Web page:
Saturday, December 03, 2005

teacher conferences, etc.

For record-keeping purposes (and for who ever's interested) I wanted to post about the conferences we had a couple weeks ago with the kids' teachers. I just haven't had time to get to it. For those who don't know or don't remember, my children are in Spanish immersion schools. Georgie is in fifth grade and Lidia is in second. They both started Spanish immersion this year in another district. They were able to test in to the school because they already spoke some Spanish. Marcus started kindergarten this year in our district's new Spanish immersion program.

First we had a conference with Georgie's teacher. He and G seem to hit it off pretty well. He is more strict than the other teachers in that he expects the children to be responsible. When they haven't written down their homework assignments he makes them stay in at recess. G got a 2 percent in reading because she hadn't turned in her reading log. G is doing well with Spanish. He said she speaks very naturally and has a good accent. She still has some catching up to do in writing--of course the other children have been writing in Spanish since Kinder and she just started this year. All three of G's standardized test scores, math, reading, and language usage, were the highest (by quite a margin) in her class. She was recommended for the gifted/talented program. She started Math Challenge a few weeks ago and will begin in-depth thematic unit study this week.

When we arrived for Lidia's conference, her poor teacher could not speak above a whisper. She had laryngitis, worsened by conferences. The first thing she said was, "There is one thing I want to say first about Lidia: She absolutely refuses to give up." I started crying and then the teacher started crying. J told me later, "You both started crying and I didn't know what the heck was going on!" The thing is, Lidia's teacher and I watched her go through a really difficult time at the beginning of the year. She couldn't understand most of what was going on in the class. Understandably, she often became frustrated and sometimes cried. But no, she never gave up. She gave it her all. Second graders are not the most tactful people, and her classmates frequently pointed out that Lidia didn't know as much Spanish, couldn't speak as well, etc. This hurt Lidia's feelings, but it also made her more determined to succeed. The week before our conference, Lidia had finally begun a series of successes that were making her feel more confident and competent. Now, almost a month later, she is very confident in class. The teacher really enjoys Lidia's sense of humor. At conference she told us that the day before one of the boys had been acting really silly and hyper. Lidia looked at the teacher and thumbing toward the boy said (in Spanish), "Who put a quarter in that guy?" The teacher burst out laughing, and then she had to explain to the boy why she was laughing.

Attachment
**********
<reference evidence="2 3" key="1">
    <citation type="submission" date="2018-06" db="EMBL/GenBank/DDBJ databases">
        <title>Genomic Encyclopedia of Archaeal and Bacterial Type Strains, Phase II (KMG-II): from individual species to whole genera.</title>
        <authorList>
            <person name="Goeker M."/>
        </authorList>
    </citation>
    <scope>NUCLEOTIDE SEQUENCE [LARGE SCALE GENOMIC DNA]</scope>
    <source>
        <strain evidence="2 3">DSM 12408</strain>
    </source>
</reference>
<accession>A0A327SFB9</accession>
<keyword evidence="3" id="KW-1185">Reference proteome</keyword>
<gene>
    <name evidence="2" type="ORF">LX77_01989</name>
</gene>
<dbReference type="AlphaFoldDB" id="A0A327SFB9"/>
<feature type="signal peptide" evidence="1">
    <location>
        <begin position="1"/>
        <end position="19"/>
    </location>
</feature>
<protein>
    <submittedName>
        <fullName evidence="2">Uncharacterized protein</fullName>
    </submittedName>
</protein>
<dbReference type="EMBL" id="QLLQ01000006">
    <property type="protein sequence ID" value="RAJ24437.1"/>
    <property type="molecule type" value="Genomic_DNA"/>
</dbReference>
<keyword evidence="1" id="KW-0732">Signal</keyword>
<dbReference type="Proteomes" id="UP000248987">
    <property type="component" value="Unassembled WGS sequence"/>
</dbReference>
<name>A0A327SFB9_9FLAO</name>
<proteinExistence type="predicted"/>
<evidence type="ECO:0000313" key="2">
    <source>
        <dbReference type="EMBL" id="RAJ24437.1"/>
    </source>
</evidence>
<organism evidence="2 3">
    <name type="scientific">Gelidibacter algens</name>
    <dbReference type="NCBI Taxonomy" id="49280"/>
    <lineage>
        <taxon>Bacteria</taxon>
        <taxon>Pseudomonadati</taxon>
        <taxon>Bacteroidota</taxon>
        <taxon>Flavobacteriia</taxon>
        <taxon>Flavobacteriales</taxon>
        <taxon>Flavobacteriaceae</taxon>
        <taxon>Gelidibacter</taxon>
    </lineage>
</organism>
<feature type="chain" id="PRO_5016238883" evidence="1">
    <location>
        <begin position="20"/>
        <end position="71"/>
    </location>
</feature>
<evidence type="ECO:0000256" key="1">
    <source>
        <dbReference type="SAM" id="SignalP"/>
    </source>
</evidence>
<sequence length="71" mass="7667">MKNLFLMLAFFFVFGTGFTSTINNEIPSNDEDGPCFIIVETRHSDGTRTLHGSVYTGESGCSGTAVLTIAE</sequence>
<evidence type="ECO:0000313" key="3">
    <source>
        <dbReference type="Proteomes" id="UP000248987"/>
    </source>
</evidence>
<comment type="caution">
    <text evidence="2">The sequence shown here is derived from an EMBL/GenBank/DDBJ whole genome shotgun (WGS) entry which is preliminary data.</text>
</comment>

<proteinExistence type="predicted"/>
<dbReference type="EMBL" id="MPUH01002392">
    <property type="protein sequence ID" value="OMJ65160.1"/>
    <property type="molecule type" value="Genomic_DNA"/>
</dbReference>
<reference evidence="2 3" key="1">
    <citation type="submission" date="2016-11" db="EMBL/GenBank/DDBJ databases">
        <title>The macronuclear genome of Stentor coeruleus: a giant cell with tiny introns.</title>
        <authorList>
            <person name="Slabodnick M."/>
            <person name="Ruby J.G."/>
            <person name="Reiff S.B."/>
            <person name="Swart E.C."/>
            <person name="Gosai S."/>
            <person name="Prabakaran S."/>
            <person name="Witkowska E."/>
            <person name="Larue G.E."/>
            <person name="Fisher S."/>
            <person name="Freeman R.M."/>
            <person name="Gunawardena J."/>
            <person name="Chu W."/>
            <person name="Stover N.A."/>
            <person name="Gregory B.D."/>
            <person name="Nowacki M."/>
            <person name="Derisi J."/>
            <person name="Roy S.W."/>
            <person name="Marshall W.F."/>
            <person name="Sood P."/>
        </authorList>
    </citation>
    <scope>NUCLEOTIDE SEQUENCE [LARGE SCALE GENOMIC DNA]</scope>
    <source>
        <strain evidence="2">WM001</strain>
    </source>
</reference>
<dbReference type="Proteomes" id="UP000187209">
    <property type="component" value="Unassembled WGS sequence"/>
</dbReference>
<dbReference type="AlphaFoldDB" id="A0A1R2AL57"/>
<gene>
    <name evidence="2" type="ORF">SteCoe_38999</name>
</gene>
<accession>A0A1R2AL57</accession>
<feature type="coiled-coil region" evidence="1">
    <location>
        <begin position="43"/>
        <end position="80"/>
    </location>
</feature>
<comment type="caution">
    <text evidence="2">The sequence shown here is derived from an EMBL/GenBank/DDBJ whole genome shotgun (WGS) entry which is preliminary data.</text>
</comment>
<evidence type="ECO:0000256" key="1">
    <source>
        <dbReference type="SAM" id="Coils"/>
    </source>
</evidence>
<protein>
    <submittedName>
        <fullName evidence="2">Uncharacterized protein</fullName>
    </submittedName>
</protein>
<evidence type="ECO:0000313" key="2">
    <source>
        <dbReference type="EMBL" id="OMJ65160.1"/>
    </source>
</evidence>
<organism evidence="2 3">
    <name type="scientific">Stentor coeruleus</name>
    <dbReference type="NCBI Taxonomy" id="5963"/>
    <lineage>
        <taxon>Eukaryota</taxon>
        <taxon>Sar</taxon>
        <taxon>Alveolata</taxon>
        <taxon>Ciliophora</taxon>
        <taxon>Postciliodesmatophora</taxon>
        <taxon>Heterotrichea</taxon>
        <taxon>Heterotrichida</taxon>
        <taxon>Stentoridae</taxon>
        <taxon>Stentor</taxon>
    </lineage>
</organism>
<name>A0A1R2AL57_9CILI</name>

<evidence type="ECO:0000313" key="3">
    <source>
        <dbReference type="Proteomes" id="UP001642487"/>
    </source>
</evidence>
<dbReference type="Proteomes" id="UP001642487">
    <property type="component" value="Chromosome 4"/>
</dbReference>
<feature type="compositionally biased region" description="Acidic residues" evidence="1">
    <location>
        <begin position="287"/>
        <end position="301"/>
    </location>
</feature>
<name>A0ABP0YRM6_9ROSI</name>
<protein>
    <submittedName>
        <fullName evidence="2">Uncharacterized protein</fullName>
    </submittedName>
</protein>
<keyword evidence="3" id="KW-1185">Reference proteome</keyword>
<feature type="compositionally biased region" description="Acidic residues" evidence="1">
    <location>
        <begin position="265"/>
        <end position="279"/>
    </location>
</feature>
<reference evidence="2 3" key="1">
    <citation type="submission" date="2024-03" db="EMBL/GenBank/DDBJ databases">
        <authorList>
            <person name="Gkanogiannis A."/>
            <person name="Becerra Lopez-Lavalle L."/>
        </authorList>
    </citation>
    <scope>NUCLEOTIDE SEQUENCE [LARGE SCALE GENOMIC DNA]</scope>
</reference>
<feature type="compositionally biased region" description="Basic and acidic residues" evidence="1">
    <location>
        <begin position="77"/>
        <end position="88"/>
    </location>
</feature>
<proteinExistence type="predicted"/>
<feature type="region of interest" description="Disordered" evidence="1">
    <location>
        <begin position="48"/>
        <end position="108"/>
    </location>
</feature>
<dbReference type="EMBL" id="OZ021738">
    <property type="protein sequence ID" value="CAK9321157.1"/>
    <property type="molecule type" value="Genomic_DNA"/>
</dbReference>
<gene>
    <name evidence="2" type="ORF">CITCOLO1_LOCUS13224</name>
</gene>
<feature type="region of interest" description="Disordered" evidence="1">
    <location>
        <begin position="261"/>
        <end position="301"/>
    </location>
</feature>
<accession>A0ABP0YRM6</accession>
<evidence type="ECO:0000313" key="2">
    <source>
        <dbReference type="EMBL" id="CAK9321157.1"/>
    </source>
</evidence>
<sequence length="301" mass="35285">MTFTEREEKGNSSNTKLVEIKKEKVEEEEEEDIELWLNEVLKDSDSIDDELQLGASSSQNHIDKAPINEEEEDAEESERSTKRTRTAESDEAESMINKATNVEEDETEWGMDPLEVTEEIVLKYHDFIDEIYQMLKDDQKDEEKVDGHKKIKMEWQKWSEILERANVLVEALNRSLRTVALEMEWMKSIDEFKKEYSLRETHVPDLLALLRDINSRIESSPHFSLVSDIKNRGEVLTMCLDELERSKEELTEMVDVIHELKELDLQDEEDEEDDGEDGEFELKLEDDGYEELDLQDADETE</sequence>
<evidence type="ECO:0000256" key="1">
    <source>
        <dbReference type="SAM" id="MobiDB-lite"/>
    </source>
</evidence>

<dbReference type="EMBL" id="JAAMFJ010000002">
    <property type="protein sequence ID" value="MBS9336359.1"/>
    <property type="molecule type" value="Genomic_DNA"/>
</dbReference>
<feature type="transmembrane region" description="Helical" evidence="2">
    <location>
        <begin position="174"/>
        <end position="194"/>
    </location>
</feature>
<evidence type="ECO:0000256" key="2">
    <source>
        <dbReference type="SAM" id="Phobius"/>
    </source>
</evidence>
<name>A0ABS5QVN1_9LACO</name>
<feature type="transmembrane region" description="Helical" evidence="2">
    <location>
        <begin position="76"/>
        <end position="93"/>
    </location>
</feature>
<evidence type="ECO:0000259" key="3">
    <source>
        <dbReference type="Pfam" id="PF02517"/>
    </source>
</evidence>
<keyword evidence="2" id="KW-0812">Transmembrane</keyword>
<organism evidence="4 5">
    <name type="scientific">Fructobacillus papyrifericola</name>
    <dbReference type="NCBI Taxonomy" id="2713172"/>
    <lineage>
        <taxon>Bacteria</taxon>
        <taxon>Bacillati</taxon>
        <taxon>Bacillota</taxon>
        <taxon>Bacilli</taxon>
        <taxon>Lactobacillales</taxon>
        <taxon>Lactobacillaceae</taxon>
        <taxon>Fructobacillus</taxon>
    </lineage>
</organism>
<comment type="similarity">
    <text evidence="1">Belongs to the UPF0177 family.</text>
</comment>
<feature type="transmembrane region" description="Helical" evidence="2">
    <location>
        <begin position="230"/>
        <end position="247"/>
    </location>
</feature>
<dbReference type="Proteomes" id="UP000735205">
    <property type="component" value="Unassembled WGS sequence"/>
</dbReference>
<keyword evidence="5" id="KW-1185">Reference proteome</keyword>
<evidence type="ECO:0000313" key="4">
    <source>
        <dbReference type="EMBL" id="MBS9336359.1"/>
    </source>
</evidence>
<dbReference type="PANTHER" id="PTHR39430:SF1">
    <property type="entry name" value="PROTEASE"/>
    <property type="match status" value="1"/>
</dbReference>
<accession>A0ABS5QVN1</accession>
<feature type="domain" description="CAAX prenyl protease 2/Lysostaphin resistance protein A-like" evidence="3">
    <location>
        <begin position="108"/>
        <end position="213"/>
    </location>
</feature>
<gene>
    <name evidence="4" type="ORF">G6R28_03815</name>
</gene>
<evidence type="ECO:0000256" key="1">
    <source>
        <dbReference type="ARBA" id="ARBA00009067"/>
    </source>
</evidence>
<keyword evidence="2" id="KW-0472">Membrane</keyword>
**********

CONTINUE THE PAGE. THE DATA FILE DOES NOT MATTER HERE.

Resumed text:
Marcus's teacher says she also enjoys his sense of humor. She showed us several examples of his work that were pretty funny. They had taken a little nature walk outside and learned about the parts of the tree. Marcus insisted that some of the leaves on the trees were curled in a way that made them look like hot dogs. When they returned to the classroom their assignment was to draw a tree and label the parts. Marcus did so, but he also drew some curled up leaves and labeled them "hot dog." Marcus's teacher says that he has un uncanny ability to act like he is not paying the least attention, but really he is hearing everything. She says she frequently finds herself thinking, as she is explaining directions, "This time I'll get him. This time he won't know what to do because he is not paying attention." However, she has not caught him once. He always knows what to do. Because Marcus is reading well he was recommended for the "Reading is Fun" program. I'm a volunteer in this program. The volunteers go in every week and have one-on-one time reading and discussing books with the children who can read. It is such a valuable program! I would have loved to have something like that for G and L. I really like the administrator at Marcus's school. She is very driven and very on top of things. Her mentor was the formidable (practically legendary) principal of G and L's school.

1 comment:

Athena said...

Your children are troopers. I understand what you are going through--or rather, maybe you understand what I'm currently going through with language immersion schools. They say that it's easier when children are young to learn another langauge, but it's still a challenge, at least in the beginning.